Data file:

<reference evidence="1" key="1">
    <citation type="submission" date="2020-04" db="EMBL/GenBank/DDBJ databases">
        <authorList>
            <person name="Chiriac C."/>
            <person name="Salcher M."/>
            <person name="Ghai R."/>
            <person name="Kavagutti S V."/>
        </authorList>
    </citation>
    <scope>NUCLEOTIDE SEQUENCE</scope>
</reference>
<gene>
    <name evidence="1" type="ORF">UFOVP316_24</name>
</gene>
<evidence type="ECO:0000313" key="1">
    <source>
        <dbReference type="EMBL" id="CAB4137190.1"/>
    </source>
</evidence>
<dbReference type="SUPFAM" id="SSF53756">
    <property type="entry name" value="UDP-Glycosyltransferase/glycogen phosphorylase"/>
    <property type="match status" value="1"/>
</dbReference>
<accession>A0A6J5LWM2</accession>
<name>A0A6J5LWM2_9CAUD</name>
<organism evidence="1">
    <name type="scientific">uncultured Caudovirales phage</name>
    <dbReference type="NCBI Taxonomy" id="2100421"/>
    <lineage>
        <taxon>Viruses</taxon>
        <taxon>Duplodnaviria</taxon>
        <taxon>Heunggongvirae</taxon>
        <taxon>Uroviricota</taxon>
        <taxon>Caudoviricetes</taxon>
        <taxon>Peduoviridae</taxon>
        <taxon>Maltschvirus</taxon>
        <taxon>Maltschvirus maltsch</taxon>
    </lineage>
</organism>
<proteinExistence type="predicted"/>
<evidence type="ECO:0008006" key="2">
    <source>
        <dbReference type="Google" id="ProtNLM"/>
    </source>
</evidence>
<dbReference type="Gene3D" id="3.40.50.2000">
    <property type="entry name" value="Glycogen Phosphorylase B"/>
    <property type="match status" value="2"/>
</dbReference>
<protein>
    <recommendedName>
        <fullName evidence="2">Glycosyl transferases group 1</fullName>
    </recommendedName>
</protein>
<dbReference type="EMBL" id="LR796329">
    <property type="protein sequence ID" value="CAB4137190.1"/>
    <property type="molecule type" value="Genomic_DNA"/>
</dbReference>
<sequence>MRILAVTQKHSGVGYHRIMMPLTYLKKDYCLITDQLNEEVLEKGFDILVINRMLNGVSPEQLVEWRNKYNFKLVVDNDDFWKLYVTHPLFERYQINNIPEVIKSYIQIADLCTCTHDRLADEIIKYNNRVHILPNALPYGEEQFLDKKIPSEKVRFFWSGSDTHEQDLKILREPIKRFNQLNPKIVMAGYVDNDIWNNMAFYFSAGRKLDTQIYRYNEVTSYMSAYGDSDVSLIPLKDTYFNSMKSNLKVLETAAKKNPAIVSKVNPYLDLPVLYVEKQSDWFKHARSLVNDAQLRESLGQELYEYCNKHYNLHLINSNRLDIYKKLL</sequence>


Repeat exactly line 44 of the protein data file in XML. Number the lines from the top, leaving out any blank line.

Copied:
    </source>